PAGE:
Stop Pretending Everything is Fine and Change your Life- so reads the subtitle of Geri Scazzero's book "I Quit!" Mrs. Scazzero discusses eight topics that the reader should examine, pray about, and then quit appropriately. Using examples from her life and the lives of others, Mrs. Scazzero shows clearly how these behaviors and attitudes effect every area of our life negatively. Then, using scripture and biblical principles, she advises the reader to quit. Quit being afraid of what others think. Quit lying- to others, ourselves, and God. Quit dying to the wrong things. Quit denying anger, sadness, and fear. Quit blaming (and take positive action instead). Quit overfunctioning. Quit faulty thinking. Quit living someone else's life. The sound advice doesn't stop there. Mrs. Scazzero also delves deeply into what behaviors should take the place of these things. In all, the book is a guide to taking the first steps to emotional and spiritual health and freedom.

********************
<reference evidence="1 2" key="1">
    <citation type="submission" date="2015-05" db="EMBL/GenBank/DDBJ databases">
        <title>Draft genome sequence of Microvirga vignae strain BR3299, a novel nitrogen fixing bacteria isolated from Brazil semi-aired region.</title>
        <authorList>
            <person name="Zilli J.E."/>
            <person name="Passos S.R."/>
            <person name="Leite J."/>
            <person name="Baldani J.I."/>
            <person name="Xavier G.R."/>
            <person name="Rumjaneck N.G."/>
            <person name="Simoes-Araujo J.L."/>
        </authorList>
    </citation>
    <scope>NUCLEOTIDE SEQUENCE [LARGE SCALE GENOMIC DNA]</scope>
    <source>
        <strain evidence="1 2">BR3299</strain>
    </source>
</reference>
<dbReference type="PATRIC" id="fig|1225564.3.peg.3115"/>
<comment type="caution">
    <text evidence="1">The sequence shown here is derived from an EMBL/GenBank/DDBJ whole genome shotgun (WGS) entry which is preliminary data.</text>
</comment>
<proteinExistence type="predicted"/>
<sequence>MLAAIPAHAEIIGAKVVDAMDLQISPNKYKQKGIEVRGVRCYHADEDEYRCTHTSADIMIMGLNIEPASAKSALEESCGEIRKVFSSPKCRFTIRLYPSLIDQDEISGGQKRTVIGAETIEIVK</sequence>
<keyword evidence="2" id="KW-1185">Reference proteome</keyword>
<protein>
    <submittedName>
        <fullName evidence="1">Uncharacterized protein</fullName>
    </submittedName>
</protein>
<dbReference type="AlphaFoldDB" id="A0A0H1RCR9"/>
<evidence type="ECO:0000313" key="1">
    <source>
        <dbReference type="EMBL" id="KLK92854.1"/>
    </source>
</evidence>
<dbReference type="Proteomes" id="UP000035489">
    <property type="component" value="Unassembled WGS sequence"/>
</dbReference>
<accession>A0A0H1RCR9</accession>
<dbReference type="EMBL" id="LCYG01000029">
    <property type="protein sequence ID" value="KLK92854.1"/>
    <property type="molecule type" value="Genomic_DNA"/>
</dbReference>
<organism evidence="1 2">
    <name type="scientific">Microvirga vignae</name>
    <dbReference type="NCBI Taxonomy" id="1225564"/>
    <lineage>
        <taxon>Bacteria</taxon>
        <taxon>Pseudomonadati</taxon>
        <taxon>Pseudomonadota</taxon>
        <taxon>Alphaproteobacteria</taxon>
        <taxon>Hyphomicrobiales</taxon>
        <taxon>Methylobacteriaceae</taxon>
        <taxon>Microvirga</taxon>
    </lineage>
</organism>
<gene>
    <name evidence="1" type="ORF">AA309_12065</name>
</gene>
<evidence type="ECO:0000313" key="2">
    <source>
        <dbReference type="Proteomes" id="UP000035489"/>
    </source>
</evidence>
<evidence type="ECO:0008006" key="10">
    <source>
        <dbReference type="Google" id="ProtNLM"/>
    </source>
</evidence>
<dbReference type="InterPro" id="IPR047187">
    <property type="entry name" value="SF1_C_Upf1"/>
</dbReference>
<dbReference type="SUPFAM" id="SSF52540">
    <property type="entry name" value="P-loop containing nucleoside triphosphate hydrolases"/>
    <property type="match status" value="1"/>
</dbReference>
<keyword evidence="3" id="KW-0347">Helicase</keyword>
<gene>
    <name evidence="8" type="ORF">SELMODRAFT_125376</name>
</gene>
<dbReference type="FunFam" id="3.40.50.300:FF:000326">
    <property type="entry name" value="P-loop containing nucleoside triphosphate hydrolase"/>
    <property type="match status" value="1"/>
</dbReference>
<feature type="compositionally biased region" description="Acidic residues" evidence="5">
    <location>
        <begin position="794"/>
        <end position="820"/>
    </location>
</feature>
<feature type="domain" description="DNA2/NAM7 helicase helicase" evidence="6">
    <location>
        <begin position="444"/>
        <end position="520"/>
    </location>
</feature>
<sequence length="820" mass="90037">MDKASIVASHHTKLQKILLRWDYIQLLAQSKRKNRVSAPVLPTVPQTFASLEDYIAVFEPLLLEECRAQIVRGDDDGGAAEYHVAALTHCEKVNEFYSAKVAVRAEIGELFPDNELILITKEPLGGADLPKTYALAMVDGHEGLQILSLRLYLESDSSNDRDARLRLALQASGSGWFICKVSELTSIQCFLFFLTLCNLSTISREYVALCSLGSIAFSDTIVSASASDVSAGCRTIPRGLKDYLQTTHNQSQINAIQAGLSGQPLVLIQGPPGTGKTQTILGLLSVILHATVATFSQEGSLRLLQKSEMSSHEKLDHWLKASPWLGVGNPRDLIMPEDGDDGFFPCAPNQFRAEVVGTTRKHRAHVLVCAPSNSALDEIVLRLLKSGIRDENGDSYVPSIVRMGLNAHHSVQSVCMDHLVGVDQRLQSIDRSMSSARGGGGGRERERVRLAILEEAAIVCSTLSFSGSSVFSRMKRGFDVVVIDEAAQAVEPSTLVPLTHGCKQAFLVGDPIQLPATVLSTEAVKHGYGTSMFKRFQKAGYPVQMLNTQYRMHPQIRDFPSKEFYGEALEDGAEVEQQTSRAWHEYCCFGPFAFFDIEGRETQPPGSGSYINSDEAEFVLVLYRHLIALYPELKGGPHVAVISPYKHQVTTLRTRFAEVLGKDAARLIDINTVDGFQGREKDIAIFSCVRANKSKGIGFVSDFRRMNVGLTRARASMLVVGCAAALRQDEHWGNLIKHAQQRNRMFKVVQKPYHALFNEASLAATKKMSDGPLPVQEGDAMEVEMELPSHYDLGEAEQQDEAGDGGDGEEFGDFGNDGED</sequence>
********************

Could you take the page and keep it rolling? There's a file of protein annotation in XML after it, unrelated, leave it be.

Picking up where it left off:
I like that "I Quit!" acknowledges repeatedly that grace, peace, and freedom come from Christ alone. This is not a "save yourself by your own work" book. Rather, the book addresses the things that we do and think that keep us from being able to accept peace, grace, and freedom personally, in our relationships with our spouse or children, and in our churches. It's far more practical than, "let go and let God," which I also appreciate very much. I did not get the impression of religion or condemnation at all in any part of the book, but I definitely felt convicted and encouraged more than once.
Finally, I'd like to address the actual writing of the book. One can have great things to say, but if they are not said well, the message can quickly be lost in boredom and confusion. This is not the case at all with Geri Scazzero's "I Quit!" "I Quit!" is easy to read and follow, one section leads logically and compellingly into the next, and Mrs. Scazzero strikes an excellent balance between anecdote and practical application. I never felt the pace of the book was lagging or rushing. At the beginning, Mrs. Scazzero suggests that readers might want to skip ahead to chapters that applied to their current situation, but to please return to the earlier chapters so as not to miss anything valuable. I can see where this would work without taking anything away from the book, but I also really enjoyed reading it straight through. "I quit!" was affirming, encouraging, and a pleasure to read.